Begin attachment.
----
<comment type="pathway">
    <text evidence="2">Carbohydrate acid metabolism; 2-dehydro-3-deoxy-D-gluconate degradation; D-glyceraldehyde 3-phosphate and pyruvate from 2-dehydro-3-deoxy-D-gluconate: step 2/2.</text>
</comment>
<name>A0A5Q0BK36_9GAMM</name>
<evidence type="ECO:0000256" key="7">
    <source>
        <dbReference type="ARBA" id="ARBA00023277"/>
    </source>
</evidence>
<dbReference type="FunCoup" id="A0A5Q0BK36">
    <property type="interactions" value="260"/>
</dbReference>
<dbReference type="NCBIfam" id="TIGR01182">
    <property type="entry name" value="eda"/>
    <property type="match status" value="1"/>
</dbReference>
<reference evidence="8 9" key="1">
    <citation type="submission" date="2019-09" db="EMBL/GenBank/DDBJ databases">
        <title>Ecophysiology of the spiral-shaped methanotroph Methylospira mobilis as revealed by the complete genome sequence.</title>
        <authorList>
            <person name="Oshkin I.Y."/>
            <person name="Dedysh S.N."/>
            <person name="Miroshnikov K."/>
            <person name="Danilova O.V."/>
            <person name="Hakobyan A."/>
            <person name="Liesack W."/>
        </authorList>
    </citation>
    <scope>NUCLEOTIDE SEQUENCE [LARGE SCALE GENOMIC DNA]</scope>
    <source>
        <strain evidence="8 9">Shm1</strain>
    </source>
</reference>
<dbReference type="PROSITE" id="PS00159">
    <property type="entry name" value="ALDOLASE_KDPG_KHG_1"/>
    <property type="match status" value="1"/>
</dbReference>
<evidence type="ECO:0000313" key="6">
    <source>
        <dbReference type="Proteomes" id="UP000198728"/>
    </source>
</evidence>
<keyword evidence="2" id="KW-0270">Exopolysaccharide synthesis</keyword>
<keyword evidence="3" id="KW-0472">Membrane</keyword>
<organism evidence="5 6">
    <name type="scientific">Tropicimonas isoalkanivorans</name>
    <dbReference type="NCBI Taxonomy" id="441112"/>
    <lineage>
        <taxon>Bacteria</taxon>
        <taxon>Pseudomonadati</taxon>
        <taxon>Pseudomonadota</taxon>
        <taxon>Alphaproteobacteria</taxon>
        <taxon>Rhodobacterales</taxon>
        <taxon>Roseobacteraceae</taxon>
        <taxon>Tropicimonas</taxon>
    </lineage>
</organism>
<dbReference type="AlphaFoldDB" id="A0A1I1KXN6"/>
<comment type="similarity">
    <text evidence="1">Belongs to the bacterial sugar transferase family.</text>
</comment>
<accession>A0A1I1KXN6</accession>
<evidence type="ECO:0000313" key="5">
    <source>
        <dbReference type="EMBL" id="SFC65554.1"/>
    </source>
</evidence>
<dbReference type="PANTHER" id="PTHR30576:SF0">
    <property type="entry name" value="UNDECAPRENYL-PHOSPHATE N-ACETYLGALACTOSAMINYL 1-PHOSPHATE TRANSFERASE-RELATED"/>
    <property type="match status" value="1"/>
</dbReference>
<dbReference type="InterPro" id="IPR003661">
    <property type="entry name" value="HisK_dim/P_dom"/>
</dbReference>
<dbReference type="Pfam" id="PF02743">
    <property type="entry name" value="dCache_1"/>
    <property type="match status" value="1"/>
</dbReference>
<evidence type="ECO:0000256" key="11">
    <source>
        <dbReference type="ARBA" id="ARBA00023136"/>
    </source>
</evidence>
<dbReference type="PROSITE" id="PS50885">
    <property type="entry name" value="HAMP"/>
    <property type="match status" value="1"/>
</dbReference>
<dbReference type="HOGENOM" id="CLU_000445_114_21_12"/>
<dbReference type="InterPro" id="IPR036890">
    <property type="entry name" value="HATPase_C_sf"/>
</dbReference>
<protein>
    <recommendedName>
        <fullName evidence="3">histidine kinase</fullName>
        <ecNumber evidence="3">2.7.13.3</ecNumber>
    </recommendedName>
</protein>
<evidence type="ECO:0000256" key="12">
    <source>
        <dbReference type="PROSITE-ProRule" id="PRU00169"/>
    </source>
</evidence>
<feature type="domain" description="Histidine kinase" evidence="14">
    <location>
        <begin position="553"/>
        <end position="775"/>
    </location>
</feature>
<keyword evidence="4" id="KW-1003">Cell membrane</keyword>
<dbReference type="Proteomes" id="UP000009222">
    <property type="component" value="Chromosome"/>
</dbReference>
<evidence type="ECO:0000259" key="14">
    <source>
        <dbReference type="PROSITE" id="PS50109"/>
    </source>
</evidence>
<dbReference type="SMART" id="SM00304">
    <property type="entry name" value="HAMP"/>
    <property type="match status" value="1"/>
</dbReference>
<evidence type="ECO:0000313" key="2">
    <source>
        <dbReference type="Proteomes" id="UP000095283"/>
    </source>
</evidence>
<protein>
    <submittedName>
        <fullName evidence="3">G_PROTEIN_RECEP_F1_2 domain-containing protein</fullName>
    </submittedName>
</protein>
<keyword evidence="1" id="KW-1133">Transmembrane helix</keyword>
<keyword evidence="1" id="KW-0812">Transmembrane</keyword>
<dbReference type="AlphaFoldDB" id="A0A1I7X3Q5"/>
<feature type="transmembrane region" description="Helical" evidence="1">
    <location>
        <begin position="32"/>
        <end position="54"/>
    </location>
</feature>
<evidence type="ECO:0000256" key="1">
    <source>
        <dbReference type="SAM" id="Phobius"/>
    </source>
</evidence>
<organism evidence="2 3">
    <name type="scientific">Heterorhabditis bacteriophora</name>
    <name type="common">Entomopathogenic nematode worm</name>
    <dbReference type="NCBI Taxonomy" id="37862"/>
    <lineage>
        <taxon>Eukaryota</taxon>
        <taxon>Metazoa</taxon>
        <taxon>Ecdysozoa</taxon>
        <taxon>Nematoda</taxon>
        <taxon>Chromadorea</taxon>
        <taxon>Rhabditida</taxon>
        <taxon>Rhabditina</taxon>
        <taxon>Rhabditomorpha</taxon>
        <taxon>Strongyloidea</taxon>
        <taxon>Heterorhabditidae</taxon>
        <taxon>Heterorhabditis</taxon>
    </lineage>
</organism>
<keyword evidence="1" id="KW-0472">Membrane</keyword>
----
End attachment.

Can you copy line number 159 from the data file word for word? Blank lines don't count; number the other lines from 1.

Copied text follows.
        <taxon>Strongyloidea</taxon>